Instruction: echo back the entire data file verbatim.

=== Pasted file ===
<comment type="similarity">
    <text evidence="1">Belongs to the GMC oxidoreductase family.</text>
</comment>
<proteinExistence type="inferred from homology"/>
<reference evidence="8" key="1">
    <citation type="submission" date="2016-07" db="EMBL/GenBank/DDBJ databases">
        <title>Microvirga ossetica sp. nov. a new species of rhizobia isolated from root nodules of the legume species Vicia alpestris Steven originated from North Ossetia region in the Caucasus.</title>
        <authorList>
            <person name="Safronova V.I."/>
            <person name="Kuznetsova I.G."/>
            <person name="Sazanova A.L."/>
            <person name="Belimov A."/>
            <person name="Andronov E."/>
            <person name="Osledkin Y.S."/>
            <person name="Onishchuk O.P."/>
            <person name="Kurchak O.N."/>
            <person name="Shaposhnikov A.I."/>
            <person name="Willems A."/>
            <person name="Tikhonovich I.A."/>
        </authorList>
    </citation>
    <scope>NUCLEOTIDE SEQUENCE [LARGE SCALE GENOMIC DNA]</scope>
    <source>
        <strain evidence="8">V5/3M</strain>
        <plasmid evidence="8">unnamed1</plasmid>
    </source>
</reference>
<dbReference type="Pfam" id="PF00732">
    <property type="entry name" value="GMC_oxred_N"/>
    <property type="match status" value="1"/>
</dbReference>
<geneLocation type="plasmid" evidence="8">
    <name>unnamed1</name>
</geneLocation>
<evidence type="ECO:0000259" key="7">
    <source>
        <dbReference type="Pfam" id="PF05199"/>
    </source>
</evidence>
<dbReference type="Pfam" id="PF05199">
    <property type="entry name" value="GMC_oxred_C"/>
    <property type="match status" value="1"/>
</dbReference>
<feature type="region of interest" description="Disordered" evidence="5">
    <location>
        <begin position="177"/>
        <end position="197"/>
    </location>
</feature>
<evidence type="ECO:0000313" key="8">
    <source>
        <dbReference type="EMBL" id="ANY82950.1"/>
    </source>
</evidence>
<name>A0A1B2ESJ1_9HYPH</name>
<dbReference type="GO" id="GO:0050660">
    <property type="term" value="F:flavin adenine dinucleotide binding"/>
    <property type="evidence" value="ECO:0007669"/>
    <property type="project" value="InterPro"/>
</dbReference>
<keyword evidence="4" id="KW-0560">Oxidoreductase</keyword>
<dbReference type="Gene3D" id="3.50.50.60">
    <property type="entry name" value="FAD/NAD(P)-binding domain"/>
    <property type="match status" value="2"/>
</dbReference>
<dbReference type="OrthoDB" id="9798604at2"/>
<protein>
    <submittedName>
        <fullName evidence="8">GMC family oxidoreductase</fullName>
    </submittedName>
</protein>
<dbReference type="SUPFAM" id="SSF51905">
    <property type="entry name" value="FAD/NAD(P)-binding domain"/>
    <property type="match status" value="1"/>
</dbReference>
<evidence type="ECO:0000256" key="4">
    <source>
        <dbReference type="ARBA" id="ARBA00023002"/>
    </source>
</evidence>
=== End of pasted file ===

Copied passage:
<comment type="similarity">
    <text evidence="1">Belongs to the GMC oxidoreductase family.</text>
</comment>
<proteinExistence type="inferred from homology"/>
<reference evidence="8" key="1">
    <citation type="submission" date="2016-07" db="EMBL/GenBank/DDBJ databases">
        <title>Microvirga ossetica sp. nov. a new species of rhizobia isolated from root nodules of the legume species Vicia alpestris Steven originated from North Ossetia region in the Caucasus.</title>
        <authorList>
            <person name="Safronova V.I."/>
            <person name="Kuznetsova I.G."/>
            <person name="Sazanova A.L."/>
            <person name="Belimov A."/>
            <person name="Andronov E."/>
            <person name="Osledkin Y.S."/>
            <person name="Onishchuk O.P."/>
            <person name="Kurchak O.N."/>
            <person name="Shaposhnikov A.I."/>
            <person name="Willems A."/>
            <person name="Tikhonovich I.A."/>
        </authorList>
    </citation>
    <scope>NUCLEOTIDE SEQUENCE [LARGE SCALE GENOMIC DNA]</scope>
    <source>
        <strain evidence="8">V5/3M</strain>
        <plasmid evidence="8">unnamed1</plasmid>
    </source>
</reference>
<dbReference type="Pfam" id="PF00732">
    <property type="entry name" value="GMC_oxred_N"/>
    <property type="match status" value="1"/>
</dbReference>
<geneLocation type="plasmid" evidence="8">
    <name>unnamed1</name>
</geneLocation>
<evidence type="ECO:0000259" key="7">
    <source>
        <dbReference type="Pfam" id="PF05199"/>
    </source>
</evidence>
<dbReference type="Pfam" id="PF05199">
    <property type="entry name" value="GMC_oxred_C"/>
    <property type="match status" value="1"/>
</dbReference>
<feature type="region of interest" description="Disordered" evidence="5">
    <location>
        <begin position="177"/>
        <end position="197"/>
    </location>
</feature>
<evidence type="ECO:0000313" key="8">
    <source>
        <dbReference type="EMBL" id="ANY82950.1"/>
    </source>
</evidence>
<name>A0A1B2ESJ1_9HYPH</name>
<dbReference type="GO" id="GO:0050660">
    <property type="term" value="F:flavin adenine dinucleotide binding"/>
    <property type="evidence" value="ECO:0007669"/>
    <property type="project" value="InterPro"/>
</dbReference>
<keyword evidence="4" id="KW-0560">Oxidoreductase</keyword>
<dbReference type="Gene3D" id="3.50.50.60">
    <property type="entry name" value="FAD/NAD(P)-binding domain"/>
    <property type="match status" value="2"/>
</dbReference>
<dbReference type="OrthoDB" id="9798604at2"/>
<protein>
    <submittedName>
        <fullName evidence="8">GMC family oxidoreductase</fullName>
    </submittedName>
</protein>
<dbReference type="SUPFAM" id="SSF51905">
    <property type="entry name" value="FAD/NAD(P)-binding domain"/>
    <property type="match status" value="1"/>
</dbReference>
<evidence type="ECO:0000256" key="4">
    <source>
        <dbReference type="ARBA" id="ARBA00023002"/>
    </source>
</evidence>